RADIOGRAPHIC FEATURES OF PSA

    Characteristic radiographic features of PsA include joint erosions, joint space narrowing, bony proliferation including periarticular and shaft periostitis, osteolysis including “pencil in cup” deformity and acro-osteolysis, ankylosis, spur formation, and spondylitis.10 Unlike rheumatoid arthritis (RA), joint involvement in PsA is often asymmetrical and may be oligoarticular; osteoporosis is atypical. Although erosive changes in early PsA are marginal as in RA, they become irregular and ill defined with disease progression because of periosteal bone formation adjacent to the erosions. In severe cases, erosive changes may progress to development of pencil in cup deformity or gross osteolysis.11,12 These features are typical of arthritis mutilans. Asymmetrical erosions may be visible radiographically in the carpus and in the metacarpophalangeal (MCP), proximal interphalangeal (PIP), and distal interphalangeal (DIP) joints of the hands, but the DIP joints are often the first to be affected. Abnormalities are seen in the phalangeal tufts and at the sites of attachments of tendons and ligaments to the bone. The presence of DIP erosive changes may provide both sensitive and specific radiographic findings to support the diagnosis of PsA. Also, the hands tend to be involved much more frequently than the feet with a ratio of nearly 2:1.1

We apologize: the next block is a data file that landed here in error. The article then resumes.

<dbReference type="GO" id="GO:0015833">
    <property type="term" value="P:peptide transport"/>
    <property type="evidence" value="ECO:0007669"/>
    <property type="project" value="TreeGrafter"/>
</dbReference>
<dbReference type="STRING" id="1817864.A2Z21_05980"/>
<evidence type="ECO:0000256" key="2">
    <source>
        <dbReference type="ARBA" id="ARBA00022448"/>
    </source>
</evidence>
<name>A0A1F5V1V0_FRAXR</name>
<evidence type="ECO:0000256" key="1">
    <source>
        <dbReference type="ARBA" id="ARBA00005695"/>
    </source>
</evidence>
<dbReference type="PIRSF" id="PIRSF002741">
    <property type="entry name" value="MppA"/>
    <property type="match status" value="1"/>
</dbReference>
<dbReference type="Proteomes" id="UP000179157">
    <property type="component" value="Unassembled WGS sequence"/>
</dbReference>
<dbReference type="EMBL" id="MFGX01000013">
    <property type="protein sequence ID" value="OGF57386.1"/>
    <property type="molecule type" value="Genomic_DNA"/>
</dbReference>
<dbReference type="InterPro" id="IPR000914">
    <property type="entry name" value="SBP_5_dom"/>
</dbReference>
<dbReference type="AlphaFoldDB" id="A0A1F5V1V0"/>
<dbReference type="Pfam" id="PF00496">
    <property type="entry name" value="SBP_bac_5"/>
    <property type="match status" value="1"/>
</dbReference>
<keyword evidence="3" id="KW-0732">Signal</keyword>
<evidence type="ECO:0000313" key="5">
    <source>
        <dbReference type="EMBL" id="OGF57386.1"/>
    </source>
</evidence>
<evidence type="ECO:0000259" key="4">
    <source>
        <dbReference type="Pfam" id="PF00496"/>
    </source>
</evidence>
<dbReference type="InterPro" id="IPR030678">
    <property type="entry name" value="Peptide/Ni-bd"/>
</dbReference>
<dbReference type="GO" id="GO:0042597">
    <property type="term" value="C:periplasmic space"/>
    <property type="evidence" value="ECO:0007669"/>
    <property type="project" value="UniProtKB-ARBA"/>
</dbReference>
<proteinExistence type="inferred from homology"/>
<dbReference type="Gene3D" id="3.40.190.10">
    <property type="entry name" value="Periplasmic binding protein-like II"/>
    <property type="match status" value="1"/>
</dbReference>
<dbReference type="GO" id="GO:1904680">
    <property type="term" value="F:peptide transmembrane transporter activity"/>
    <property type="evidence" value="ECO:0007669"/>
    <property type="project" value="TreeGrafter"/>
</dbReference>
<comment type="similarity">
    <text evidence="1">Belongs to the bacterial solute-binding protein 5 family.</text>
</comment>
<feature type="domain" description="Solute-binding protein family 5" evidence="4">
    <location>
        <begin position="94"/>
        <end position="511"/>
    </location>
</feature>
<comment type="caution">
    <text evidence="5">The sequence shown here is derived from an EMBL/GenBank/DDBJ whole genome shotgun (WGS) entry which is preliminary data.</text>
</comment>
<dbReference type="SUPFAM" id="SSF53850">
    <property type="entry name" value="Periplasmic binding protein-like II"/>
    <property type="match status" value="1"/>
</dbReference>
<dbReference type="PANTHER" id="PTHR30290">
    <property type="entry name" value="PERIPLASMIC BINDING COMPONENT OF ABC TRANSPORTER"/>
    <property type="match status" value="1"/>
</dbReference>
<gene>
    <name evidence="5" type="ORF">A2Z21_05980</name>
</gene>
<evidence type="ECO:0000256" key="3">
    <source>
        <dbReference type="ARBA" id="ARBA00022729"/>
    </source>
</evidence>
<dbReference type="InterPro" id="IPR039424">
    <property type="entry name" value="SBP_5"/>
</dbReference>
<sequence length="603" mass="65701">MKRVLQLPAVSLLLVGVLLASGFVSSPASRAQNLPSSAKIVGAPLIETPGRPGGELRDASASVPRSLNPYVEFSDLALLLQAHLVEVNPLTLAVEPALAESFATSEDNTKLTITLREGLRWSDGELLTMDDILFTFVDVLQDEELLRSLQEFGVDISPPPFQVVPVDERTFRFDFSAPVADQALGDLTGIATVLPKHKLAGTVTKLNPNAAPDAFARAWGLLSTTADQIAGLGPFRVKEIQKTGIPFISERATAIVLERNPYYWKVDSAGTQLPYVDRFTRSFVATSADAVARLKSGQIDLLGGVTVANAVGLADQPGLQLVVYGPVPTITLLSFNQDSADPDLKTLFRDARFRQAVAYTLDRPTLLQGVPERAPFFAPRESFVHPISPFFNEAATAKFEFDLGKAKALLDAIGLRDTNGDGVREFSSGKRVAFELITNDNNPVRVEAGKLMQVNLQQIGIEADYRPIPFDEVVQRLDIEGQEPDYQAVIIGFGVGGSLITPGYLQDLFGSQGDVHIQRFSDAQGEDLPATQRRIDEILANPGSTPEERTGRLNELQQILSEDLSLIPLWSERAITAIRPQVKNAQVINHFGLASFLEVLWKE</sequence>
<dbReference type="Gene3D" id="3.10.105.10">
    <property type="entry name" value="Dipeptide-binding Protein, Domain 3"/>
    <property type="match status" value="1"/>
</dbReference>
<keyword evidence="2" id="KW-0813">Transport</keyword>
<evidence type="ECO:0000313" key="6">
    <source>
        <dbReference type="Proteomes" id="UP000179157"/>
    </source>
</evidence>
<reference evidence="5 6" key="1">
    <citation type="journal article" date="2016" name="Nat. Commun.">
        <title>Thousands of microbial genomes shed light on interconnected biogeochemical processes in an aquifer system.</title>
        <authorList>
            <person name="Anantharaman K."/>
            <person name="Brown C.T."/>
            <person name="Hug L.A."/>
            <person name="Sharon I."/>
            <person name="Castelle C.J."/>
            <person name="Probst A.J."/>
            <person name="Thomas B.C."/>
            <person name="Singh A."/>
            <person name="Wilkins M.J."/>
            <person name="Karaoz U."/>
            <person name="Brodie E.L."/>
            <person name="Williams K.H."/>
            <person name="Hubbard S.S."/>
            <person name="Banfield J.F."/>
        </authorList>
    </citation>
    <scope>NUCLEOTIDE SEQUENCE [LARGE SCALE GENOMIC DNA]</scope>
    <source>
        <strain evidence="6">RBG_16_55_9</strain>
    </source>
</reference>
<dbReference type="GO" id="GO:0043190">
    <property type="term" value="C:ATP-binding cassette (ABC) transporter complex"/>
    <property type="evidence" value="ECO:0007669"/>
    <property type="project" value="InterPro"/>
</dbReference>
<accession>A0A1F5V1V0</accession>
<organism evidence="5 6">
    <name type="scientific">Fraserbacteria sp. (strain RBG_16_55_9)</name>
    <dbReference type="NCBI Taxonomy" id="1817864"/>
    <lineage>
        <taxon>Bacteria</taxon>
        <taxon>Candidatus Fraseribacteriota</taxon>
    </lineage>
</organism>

Erosive changes and bone proliferation in the feet usually involve the interphalangeal and metatarsophalangeal joints; the interphalangeal joint of the great toe is most often affected. Periosteal and endosteal bone formation may increase the radiodensity of an entire phalanx, and if significant bony proliferation occurs, an “ivory” phalanx may result. This finding is a unique and specific radiographic manifestation of PsA, but it is uncommon; thus, sensitivity for this finding is low. However, it is of particular importance when articular abnormality or resorption of the tufts is absent.12 Other features typical of PsA are soft tissue swelling of entire digits due to dactylitis and ankylosis.

    Spondylitis is a characteristic feature of PsA and may be difficult to distinguish from ankylosing spondylitis radiologically. Syndesmophytes (bony outgrowths) occur in both PsA and ankylosing spondylitis, but in PsA they may be paramarginal and do not appear in consecutive vertebrae. Erosions occur on the surface of the vertebrae, and syndesmophytes form at the site of the erosion or in adjacent soft tissue. Other characteristics of spondylitic PsA are atlantoaxial subluxation, apophyseal joint ankylosis, and ligamentous calcification.10,13,14 Sacroiliitis has been documented in approximately a quarter of PsA patients in two series,2,15 yet in a third series of 221 patients reported by Clegg and colleagues,16 it was noted in 78%. Often, the sacroiliac involvement is unilateral. Patients who have PsA with axial (spondylitic) changes and peripheral arthritic involvement may have more frequent and more severe joint lesions, as shown in a study by Taccari et al.17

    ULTRASONOGRAPHY